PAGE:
Once the heel strikes the ground and the foot proceeds to make full contact with the supporting surface, the hallux does not move forward again until swing begins. Prior to toe-off, the orbiting body advances in relation to the immobile forefoot in what is referred to as an inverted pendulum. The talocrural joint at the ankle accommodates some of this arc, and the tibia may reach 10 degrees of dorsiflexion (DF) in relation to the foot, but the momentum of the body pulls it further, initiating heel lift. If the forefoot is to remain in contact with the ground, the remaining ROM needs to come from the first MPJ.

Any block in motion at the first MPJ directly affects more proximal joint motion. When it is restricted, it can lead to a variety of compensations as the body naturally seeks alternative paths to continue forward motion. The result can be pathologies such as neuromas, Achilles tendon pain, or knee arthritis—all of which are remote from the first MPJ. One possibility is to rotate the leg externally so that body weight passes over the side of the foot rather than along its long axis. A blockade in the action of the first MPJ also inhibits the operation of the windlass mechanism. The windlass is the effect created when the hallux is dorsiflexed in relation to the foot, automatically pulling the plantar fascia (PF) taut to “close pack” the bones of the medial arch. If the windlass effect is inhibited, there is no tension on the PF and the bones of the midfoot are left “loose” at a critical point of gait. This often results in symptoms associated with late-stage pronation such as pes planus, plantar fasciitis, and heel pain. A true block of first MPJ motion can also have the effect of interrupting the completion of each step. Every time the momentum of the body weight is halted, however briefly, that energy gets dissipated into the trunk, contributing to a downward tilt of the head and slouched posture.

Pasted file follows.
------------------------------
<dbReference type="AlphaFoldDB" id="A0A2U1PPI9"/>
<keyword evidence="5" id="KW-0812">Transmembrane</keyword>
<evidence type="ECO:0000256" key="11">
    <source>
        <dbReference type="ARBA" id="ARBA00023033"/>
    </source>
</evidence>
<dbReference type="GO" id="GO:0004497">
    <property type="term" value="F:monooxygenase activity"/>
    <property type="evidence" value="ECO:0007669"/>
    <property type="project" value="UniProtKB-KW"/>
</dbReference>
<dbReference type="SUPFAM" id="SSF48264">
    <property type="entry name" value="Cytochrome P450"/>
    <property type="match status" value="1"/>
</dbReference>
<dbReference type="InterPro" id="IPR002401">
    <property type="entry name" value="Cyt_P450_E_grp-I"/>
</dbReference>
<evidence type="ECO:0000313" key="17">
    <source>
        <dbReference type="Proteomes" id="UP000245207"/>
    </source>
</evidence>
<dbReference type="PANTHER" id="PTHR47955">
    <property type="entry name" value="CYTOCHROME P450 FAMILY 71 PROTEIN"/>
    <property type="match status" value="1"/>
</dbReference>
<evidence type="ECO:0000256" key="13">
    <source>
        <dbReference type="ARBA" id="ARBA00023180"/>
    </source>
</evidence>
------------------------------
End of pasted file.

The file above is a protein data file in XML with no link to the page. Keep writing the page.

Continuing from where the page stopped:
Early toe-off, in which the leg is lifted into swing and leads to a shorter stride, may also occur. This is tiring and less efficient because the natural momentum is lost at the end of each step. Dananberg describes this in detail, explaining how functional loss of motion at the first MPJ leads directly to lower back pain.1,2 Essentially, for smooth and efficient gait to occur, the thigh needs to reach a sufficient degree of extension. This helps momentarily stretch the muscles before they recoil, helping to accelerate the leg forward. If thigh extension is limited in any way, then the iliopsoas (IP) group must initiate rather than continue hip flexion. Now the muscles must fire to lift the leg. Repeated firing leads to fatigue and constant strain on the lumbar spine, which is the origin of the IP group.